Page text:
Saturday, April 29, 2006

A Trapped Critter

Well, I did catch a critter this week.

It was several nights ago. Right outside the chicken tractor.

I don't know if it is the critter that was carrying home chicken dinners the week before.

But it was definitely nosing around the henhouse for some reason.

Is that what you call circumstantial evidence?

Anyway, here's the story:

After last week's demise of several of our egg laying chickens I decided that it was probably prudent to put out some traps. Live traps. Those big cage like contraptions where the animal walks in the opening to eat the goodies on the inside, steps on a plate that trips the door, that slams shut behind it.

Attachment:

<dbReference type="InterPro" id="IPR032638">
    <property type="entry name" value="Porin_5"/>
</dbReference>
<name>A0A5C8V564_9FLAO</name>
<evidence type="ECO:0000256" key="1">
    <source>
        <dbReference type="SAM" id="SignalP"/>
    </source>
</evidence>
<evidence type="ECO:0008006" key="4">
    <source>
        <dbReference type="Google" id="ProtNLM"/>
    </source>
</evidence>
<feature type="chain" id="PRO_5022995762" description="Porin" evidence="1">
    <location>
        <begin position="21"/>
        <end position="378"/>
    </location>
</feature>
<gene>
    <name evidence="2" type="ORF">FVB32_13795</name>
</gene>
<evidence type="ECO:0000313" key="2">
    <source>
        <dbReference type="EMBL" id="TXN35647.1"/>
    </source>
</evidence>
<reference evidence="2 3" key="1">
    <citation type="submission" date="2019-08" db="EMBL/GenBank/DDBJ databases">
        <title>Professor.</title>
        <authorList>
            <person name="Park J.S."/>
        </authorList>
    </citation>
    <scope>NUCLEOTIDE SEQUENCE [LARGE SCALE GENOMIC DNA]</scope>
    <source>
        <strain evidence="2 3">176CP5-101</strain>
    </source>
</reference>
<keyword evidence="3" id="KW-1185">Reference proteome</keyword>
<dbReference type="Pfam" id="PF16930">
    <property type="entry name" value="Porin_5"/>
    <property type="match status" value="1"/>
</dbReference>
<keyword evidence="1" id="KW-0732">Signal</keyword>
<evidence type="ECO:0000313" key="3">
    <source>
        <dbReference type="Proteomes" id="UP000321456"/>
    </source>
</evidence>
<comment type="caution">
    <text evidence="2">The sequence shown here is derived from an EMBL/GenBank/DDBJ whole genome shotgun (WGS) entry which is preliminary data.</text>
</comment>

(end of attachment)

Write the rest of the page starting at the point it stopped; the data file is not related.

I have several of these contraptions and I sat them around the chicken house and baited them with hard boiled eggs and old hamburger meat.

If I was going after a chicken eater, I reasoned, I should put in bait that a chicken eater would like.

And the first night, the night after I sat the traps out, I got up bright and early and went up to the hen house and...

The traps were empty.

And so I made sure the bait was fine and the traps were still set and the second night came around and the second morning dawned and I ran out to the traps and...

They were still empty.

So, the third night came around and the third morning (it was Sunday) and I slept in and I didn't get around to going over to the hen yard until late morning (because I wanted some fresh eggs for a late breakfast).

And there was the critter.

Sound asleep in the trap.

It wasn't a fox.

Or a bobcat.